Celebrating Chesco's Open Space Achievements — A Follow Up to the 2022 Open Space Summit
Posted June 7, 2022
Chester County celebrated a milestone achievement in open space preservation during the 2022 Open Space Summit on Tuesday, May 10: over 30 percent, or 147,000 acres, of Chester County is now preserved as open space.
The Summit, themed "Farms for the Future", was held at Springton Manor Farm and focused on the importance of preserved agricultural lands. Presentations highlighted the role preserved farms play in Chester County's economy, quality of life, and sense of place, and highlighting how farms can be integrated into the ecology and community of a place. Tours of the park followed the presentations, including a tour of the Chester County Food Bank's raised bed gardens and greenhouses, making it an informative and inspirational evening for those who attended!
Pennsylvania Secretary of Agriculture, Russell Redding, provided the keynote address — with presentations and remarks from the Chester County Commissioners, Marian Moskowitz, Josh Maxwell, and Michelle Kichline, Fred De Long, Director of the Community Farm Program at Willistown Conservation Trust's Rushton Farm, the Department of Parks + Preservation's Director, Dave Stauffer and Ag Programs Coordinator Geoff Shellington, and the Chester County Planning Commission's Sustainability Director, Rachael Griffith.
Commissioner Moskowitz welcomed everyone to the Summit by noting the importance of Chester County's farmers. "Behind every farm is a farmer and a farmer's family, and preserving farms not only prevents land from being developed, it protects the farmer's livelihood, provides jobs for farm workers, strengthens our local food system, and strengthens our farming industry."
"Today, I thank our municipal partners, our partners at the State, the many wonderful land trusts, and the farmers themselves who leverage Chester County's open space preservation investment in our agricultural communities. Together we have preserved over 43,000 acres of farmland in Chester County and I look forward to working with all partners to increase that number in the future — for the benefit of everyone" she said.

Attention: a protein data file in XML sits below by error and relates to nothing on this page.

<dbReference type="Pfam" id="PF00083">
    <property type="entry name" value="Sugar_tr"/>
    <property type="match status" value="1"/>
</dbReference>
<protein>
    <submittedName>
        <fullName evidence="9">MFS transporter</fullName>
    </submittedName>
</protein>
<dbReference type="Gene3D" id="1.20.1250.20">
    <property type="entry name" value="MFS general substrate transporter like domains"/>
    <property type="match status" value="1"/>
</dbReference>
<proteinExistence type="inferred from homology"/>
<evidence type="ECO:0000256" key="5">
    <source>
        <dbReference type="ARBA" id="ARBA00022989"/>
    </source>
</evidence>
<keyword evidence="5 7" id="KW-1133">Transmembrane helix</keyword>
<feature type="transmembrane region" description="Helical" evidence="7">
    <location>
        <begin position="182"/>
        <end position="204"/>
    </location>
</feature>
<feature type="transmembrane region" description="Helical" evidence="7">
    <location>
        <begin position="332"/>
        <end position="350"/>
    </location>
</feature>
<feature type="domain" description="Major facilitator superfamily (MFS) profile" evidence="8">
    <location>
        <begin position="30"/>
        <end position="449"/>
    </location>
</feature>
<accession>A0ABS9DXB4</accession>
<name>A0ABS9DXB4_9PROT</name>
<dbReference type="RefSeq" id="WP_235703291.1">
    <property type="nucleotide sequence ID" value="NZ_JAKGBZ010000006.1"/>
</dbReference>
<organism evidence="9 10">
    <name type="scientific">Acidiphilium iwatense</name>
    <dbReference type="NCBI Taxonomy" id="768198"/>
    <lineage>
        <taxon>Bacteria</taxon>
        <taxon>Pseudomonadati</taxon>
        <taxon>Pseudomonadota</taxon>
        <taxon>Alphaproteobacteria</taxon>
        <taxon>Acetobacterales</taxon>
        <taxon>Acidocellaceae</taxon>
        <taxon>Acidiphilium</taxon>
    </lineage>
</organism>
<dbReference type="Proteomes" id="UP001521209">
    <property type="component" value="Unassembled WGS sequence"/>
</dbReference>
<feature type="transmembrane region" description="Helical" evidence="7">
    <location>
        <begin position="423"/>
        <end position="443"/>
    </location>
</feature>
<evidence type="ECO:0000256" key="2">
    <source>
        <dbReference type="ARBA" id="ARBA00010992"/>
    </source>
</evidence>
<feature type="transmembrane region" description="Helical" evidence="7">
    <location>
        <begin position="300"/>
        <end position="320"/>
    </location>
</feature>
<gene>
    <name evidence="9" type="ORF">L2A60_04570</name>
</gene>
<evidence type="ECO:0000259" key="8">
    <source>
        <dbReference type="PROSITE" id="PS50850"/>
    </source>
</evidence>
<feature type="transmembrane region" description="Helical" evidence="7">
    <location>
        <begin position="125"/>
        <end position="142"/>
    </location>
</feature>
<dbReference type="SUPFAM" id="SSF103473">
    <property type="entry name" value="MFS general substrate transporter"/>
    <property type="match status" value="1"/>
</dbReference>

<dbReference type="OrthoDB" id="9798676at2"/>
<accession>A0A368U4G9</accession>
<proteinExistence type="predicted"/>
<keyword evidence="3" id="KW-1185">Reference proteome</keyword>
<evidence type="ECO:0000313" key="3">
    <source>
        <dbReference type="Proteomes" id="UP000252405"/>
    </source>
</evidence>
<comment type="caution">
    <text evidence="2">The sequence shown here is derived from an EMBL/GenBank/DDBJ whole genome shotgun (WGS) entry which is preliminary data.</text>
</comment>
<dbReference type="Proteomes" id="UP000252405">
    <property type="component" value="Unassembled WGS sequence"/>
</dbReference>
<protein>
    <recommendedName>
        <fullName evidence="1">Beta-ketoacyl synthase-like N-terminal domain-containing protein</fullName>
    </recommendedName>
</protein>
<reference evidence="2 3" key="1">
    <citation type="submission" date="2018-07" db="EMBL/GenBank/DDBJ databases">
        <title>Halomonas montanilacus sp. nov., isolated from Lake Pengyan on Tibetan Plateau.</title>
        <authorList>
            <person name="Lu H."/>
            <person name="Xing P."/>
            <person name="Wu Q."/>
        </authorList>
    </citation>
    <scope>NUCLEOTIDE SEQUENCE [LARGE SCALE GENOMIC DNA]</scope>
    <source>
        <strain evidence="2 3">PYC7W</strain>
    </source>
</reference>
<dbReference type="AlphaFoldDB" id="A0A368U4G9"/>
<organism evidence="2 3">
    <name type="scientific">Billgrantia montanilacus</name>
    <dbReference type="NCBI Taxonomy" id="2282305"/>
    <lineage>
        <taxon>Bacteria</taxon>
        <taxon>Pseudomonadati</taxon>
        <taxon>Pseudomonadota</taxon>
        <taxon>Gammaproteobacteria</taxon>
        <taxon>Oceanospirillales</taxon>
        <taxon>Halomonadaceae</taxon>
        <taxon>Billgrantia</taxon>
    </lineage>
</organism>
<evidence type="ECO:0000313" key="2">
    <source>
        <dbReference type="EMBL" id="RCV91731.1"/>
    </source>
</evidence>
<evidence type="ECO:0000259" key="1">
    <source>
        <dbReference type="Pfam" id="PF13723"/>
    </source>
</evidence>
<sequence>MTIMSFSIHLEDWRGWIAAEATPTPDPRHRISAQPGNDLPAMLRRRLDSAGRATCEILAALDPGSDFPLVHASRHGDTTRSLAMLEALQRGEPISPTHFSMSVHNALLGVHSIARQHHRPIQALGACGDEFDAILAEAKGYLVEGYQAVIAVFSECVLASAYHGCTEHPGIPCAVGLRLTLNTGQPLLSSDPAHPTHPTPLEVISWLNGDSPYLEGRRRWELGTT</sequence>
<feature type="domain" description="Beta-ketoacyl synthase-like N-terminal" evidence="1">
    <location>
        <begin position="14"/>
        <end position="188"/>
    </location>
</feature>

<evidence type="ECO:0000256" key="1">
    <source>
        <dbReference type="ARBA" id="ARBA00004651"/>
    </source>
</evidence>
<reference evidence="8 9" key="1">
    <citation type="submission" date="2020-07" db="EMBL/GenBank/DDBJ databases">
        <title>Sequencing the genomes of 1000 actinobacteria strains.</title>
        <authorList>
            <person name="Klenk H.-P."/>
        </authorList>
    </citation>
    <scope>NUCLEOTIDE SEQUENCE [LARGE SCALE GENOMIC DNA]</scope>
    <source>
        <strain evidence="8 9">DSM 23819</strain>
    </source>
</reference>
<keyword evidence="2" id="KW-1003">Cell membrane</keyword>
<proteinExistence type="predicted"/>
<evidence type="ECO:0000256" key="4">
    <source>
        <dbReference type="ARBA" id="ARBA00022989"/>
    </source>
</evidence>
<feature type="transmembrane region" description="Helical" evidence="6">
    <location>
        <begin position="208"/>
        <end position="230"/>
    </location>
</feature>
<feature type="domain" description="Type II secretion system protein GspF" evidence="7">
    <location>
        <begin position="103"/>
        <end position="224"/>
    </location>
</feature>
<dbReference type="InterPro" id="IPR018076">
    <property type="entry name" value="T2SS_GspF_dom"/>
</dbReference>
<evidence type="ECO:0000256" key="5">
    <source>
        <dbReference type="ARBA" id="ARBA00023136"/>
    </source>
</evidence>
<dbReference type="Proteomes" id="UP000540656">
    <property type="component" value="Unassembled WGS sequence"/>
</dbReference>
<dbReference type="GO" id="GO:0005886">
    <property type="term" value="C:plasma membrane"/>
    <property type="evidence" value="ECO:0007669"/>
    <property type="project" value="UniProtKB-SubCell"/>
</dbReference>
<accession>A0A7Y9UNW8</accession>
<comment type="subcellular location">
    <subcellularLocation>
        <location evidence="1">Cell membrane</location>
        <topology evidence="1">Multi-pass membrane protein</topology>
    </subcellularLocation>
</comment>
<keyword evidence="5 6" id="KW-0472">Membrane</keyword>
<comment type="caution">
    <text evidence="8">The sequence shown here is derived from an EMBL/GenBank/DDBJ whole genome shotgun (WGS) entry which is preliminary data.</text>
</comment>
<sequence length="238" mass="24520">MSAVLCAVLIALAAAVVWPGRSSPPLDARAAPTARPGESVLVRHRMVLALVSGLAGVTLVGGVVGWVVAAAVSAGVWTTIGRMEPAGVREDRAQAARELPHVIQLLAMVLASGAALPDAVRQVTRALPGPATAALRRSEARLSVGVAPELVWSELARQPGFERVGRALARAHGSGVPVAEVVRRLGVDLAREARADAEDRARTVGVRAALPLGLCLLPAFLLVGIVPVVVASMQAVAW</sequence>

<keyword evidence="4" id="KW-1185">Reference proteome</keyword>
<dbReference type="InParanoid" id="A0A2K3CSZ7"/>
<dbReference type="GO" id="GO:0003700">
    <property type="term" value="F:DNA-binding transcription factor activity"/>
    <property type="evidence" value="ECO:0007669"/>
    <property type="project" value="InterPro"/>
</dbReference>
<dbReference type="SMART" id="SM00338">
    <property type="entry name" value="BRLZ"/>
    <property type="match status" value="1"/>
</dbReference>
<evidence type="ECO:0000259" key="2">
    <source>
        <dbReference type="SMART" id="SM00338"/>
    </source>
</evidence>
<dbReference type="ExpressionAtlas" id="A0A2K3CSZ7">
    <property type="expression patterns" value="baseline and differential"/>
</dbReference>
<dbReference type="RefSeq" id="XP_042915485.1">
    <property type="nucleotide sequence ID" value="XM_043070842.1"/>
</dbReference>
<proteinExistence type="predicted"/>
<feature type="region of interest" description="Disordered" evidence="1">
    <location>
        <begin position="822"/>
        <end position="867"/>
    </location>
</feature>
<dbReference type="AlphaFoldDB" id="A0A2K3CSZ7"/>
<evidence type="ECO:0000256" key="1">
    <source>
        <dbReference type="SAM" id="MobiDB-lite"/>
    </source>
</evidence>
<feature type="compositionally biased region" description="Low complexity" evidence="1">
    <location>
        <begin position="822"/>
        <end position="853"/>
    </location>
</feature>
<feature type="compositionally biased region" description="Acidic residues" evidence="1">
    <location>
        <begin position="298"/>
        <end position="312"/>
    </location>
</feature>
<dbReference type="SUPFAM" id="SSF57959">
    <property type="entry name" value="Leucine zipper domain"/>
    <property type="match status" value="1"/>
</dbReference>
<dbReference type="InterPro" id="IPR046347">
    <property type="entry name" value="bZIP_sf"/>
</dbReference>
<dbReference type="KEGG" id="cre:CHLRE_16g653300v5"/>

Commissioner Maxwell added to Commissioner Moskowitz's remarks by commenting on the county's robust agricultural program and history.
"There is a deep well of agricultural expertise and farming tradition here, and we know that farmers across all industry sectors have been facing many challenges — even before the pandemic. We know this because we are the only county in the Commonwealth — that I know of — with an Agricultural Development Council that monitors and supports the ever-evolving needs of farmers. We also support the industry through programs at the Penn State Extension and the Conservation District."
Commissioner Kichline followed by recognizing the Summit's theme and its importance — Farms for the Future.
"On National Agricultural Day — back in March — Marian, Josh and I were pleased to adopt the County's first ever strategic plan to show our ongoing commitment to those who provide us with food, fuel and fiber. The Chester County Ag Economic Development Strategic Plan identifies ways that the County can support farmers as well as other agricultural service providers and sets out an ambitious set of recommendations to keep the industry viable and thriving long into the future."
During the keynote presentation, Russell Redding highlighted Chester County's unique access and benefit to both rural and urban communities.
"In addition to this amazing community, you're right here in this metropolitan spot. When you look around you've got the Amish and the English, you've got dairy and mushrooms, all this agriculture tourism, all this work being done to preserve land — and at the same time and you have this incredibly vibrant agriculture community. It was part and parcel to being part of the County and State, as well as the preservation work which gives purpose to preservation."
In addition to the Summit, the county featured tours of agricultural operations on preserved land throughout the month of May to give residents and other interested individuals a first-hand opportunity to see the variety of farms and farm products in Chester County, as well as the value of agriculture preservation.